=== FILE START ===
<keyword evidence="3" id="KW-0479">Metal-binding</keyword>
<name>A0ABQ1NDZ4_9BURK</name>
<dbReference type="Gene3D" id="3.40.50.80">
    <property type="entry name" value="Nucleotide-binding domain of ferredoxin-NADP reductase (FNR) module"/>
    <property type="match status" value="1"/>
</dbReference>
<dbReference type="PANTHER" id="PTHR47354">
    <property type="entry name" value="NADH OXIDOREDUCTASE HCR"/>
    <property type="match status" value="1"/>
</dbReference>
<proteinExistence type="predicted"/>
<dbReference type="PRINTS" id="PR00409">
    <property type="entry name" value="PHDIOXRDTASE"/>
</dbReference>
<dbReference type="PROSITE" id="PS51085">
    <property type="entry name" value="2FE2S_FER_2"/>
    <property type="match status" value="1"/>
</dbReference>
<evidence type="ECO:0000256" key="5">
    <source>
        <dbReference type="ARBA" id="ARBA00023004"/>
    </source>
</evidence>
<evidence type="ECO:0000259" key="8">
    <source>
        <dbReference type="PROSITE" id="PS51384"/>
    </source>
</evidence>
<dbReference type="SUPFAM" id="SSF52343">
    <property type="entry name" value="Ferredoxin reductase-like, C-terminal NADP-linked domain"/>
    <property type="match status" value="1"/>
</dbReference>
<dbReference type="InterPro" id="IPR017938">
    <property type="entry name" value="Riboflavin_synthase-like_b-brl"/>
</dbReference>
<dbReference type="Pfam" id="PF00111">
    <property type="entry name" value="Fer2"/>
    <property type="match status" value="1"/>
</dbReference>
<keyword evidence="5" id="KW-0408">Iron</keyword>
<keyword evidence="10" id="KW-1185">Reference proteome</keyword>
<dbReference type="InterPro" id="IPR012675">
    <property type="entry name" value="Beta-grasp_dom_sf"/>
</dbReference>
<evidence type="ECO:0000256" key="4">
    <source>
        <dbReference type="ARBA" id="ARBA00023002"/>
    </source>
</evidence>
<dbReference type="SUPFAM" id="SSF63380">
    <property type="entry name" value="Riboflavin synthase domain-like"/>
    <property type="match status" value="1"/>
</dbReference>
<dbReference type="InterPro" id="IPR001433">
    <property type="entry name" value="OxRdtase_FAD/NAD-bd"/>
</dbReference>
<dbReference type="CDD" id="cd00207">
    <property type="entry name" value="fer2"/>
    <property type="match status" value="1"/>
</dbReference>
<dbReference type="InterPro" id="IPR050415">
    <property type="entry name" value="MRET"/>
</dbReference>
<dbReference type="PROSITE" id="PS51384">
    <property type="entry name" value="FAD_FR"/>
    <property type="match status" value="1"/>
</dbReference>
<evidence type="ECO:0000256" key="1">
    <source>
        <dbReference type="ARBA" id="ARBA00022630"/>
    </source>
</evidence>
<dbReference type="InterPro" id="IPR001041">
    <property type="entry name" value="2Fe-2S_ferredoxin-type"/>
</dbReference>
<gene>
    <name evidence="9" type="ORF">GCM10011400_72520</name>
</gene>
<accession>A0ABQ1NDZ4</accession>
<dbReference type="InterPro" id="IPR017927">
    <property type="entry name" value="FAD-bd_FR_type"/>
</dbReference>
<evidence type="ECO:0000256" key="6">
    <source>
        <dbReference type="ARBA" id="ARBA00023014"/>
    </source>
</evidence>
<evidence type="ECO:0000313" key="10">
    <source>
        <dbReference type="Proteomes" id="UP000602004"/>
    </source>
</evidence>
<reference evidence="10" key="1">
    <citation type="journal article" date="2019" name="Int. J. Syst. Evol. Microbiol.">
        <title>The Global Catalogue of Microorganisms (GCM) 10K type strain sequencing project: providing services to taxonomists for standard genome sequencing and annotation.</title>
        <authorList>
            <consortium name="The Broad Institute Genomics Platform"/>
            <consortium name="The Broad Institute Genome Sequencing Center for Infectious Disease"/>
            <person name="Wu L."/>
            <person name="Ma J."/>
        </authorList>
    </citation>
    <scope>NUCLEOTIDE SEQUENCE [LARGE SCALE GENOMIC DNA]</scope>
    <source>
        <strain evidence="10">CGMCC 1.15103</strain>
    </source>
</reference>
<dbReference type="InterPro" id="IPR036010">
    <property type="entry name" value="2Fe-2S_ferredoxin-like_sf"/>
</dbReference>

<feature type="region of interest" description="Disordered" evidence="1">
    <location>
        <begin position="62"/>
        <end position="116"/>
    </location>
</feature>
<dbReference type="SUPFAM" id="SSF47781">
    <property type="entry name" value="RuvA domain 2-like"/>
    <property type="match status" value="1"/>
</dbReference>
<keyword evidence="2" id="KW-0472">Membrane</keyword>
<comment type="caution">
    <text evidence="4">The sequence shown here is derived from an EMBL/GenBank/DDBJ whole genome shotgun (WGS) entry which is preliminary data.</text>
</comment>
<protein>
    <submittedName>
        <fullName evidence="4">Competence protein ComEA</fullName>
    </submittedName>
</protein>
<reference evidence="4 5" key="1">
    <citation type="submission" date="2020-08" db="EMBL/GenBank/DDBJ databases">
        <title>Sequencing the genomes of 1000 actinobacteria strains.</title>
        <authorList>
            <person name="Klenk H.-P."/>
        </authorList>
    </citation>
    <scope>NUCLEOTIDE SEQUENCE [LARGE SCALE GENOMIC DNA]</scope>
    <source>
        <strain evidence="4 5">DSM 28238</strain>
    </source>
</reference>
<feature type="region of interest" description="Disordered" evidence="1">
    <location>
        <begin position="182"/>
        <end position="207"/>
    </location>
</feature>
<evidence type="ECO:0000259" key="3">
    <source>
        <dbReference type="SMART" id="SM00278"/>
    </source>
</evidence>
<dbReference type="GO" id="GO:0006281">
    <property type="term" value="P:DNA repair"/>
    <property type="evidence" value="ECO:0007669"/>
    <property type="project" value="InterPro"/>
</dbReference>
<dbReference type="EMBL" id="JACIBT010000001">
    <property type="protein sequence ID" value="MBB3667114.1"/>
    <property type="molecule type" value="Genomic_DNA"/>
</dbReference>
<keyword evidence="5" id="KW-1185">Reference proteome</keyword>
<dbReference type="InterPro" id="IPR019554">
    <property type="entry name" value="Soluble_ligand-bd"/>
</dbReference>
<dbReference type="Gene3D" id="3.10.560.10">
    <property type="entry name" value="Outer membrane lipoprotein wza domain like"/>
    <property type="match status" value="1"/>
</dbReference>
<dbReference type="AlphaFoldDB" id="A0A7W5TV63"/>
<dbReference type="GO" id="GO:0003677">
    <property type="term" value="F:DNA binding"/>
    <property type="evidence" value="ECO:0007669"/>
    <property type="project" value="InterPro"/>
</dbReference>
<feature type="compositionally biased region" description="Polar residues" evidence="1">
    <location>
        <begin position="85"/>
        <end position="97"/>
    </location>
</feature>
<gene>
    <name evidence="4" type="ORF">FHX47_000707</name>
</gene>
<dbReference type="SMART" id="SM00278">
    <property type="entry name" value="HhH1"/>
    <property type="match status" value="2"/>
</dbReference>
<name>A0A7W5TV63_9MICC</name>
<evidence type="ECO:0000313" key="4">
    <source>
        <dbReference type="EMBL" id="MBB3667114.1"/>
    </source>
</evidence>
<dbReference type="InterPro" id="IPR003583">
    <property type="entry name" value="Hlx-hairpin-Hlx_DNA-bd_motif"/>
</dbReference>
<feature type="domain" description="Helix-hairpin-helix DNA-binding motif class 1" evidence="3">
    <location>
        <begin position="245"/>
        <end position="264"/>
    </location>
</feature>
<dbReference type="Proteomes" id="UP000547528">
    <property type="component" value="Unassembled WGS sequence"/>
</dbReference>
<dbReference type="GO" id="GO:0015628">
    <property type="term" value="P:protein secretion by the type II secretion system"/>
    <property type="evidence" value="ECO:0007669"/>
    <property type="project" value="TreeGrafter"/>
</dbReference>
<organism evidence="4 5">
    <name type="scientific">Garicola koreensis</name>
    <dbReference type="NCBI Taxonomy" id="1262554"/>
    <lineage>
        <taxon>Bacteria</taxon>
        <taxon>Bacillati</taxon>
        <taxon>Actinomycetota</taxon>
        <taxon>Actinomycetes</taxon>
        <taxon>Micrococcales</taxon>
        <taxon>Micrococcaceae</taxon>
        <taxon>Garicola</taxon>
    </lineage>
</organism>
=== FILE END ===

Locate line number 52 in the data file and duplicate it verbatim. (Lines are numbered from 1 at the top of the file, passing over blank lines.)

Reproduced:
    <property type="match status" value="1"/>